You always have the best intention when it comes to choosing healthy fare when you're at a restaurant or walking through the aisles at a local grocery store.
And most of the time, you pretty much have a solid idea what is good for you and what isn't. Then again, sometimes the lines between those two ways of thinking become easily blurred.
Most of that inconsistently centers on certain meals or food that is promoted, marketed or thought to be healthy but somewhere along the way take a detour from healthy to way too heavy.
One of the bigger culprits, particularly when you go out to eat, is the salad section of the accompanying menu. Everyone knows that if you're trying to eat better or even lighter, salad must be the way to go.
That isn't always the case.
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Restaurants tend to doctor up their salads to the point that they have a higher fat content than the cheeseburger and French fries on the next page of that same menu. Where salads tend to go wrong are in two places: the toppings and the dressing.
Nothing kills the healthy value of a salad like a heaping helping of ranch or french dressing or any other creamy fare that takes your green, leafy love affair with lettuce to a very dark place from a calorie standpoint. Equally troublesome when it comes to salad is adding everything from cheese and bacon or fattier meats like salami or ham to the top. You'd be better served to stick with chicken, lean steak or salmon and steer clear of the luncheon meats. As far as the cheese, stick with a lighter mozzarella or provolone and go against your taste buds when it comes to cheddar, swiss or blue cheese crumbles.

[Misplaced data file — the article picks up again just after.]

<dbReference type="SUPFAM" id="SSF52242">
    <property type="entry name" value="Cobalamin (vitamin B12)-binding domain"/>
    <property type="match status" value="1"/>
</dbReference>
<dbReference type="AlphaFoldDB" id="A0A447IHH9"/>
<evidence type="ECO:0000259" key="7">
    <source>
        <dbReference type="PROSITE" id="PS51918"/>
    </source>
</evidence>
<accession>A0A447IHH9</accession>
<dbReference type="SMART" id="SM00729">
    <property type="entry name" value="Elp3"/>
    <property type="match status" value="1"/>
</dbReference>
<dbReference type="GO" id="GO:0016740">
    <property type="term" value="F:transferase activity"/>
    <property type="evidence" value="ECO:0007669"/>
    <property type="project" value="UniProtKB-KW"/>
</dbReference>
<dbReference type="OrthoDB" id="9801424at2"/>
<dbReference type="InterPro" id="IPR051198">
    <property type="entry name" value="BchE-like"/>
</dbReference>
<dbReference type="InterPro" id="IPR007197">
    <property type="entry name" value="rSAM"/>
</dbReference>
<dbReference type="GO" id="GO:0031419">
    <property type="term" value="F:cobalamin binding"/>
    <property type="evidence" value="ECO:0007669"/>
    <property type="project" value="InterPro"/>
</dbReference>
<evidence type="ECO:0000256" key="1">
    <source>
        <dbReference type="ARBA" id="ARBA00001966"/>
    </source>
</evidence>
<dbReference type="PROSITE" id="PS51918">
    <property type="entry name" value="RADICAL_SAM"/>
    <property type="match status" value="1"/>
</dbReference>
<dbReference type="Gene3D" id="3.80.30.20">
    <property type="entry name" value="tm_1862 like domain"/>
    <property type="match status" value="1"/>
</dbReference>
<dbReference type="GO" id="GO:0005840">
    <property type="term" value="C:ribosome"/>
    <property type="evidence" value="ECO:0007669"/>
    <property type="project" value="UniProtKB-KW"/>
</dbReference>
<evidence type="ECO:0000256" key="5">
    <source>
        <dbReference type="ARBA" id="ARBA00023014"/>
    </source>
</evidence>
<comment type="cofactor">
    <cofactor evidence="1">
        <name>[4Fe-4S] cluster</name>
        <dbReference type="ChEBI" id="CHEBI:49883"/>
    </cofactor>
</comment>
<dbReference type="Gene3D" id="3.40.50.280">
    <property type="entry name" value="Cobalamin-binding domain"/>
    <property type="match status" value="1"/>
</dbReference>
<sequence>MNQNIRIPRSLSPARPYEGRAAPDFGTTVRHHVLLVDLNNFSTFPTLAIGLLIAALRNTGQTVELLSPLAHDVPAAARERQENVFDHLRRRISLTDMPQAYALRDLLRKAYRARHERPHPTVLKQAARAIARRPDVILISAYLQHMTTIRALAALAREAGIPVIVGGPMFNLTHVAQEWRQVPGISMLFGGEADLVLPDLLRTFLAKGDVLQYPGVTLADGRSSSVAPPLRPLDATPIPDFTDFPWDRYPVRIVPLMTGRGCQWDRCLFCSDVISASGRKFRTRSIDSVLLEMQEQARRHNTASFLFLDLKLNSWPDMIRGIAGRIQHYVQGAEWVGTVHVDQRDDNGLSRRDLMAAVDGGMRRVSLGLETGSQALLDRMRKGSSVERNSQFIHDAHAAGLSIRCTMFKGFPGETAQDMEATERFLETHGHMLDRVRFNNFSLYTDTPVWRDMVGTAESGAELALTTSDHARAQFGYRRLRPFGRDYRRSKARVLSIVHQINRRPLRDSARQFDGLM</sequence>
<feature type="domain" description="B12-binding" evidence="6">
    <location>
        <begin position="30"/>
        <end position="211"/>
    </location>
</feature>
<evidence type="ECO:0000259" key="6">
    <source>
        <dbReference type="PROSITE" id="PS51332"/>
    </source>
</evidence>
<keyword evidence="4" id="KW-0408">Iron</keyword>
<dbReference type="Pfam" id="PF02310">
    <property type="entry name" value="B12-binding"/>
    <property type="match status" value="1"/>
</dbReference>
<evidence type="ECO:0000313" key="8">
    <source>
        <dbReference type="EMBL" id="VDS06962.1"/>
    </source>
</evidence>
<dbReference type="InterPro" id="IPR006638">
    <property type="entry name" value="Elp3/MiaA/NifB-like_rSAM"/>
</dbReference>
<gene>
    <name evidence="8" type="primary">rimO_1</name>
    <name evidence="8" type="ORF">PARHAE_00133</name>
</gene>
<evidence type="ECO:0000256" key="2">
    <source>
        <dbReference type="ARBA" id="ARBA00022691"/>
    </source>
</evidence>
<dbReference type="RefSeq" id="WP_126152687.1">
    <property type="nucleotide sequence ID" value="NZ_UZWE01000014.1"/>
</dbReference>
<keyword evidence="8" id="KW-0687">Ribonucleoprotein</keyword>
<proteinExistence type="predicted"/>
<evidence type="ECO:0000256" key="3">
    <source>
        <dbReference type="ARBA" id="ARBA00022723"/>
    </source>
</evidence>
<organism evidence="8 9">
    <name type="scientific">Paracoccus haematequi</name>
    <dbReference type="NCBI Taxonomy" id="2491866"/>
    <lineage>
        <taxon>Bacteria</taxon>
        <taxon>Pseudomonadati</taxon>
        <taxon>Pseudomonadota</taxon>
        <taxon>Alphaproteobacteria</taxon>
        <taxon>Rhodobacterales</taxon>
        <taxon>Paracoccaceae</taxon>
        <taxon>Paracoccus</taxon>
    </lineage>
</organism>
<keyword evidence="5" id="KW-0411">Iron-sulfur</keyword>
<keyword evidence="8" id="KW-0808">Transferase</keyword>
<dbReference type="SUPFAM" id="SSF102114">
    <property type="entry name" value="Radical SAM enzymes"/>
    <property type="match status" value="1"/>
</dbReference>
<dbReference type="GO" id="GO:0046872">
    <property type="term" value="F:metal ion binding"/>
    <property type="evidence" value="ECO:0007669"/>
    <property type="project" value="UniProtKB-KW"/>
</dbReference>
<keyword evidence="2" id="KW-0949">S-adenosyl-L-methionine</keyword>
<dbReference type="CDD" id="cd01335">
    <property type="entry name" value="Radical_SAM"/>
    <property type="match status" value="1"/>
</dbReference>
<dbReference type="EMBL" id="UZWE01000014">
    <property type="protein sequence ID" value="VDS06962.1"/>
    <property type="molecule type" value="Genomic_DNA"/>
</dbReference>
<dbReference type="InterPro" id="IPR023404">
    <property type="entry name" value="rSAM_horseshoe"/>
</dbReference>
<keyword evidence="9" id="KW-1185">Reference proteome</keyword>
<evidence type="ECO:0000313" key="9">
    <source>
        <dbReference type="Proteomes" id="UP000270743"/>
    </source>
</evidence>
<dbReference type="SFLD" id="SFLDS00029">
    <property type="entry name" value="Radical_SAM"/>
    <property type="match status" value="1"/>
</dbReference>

So if the salad looks too good to be true, it probably is.
In addition to that high calorie salad, you also have to be a little leery of smoothies or other fruit drinks that sound delectable but actually fall under the category of troubling. Smoothies, when made from scratch at home with frozen fruit and low fat yogurt, aren't so bad, but where you tend to get into trouble is store bought, already made smoothies that are filled with sugar and Sucralose or other additives that you want to steer clear of on a daily basis.
Just because the label says "real fruit smoothie" doesn't mean it hasn't been doctored up to taste tempting and delicious with a little help from other ingredients that shouldn't be there.
As much as you want to eat healthy and feel better, don't fall victim to thinking that all salads or smoothies are created equal. If you're not making it at home for yourself, take a long look at what's in them before you determine if it actually is an alternative worth taking.
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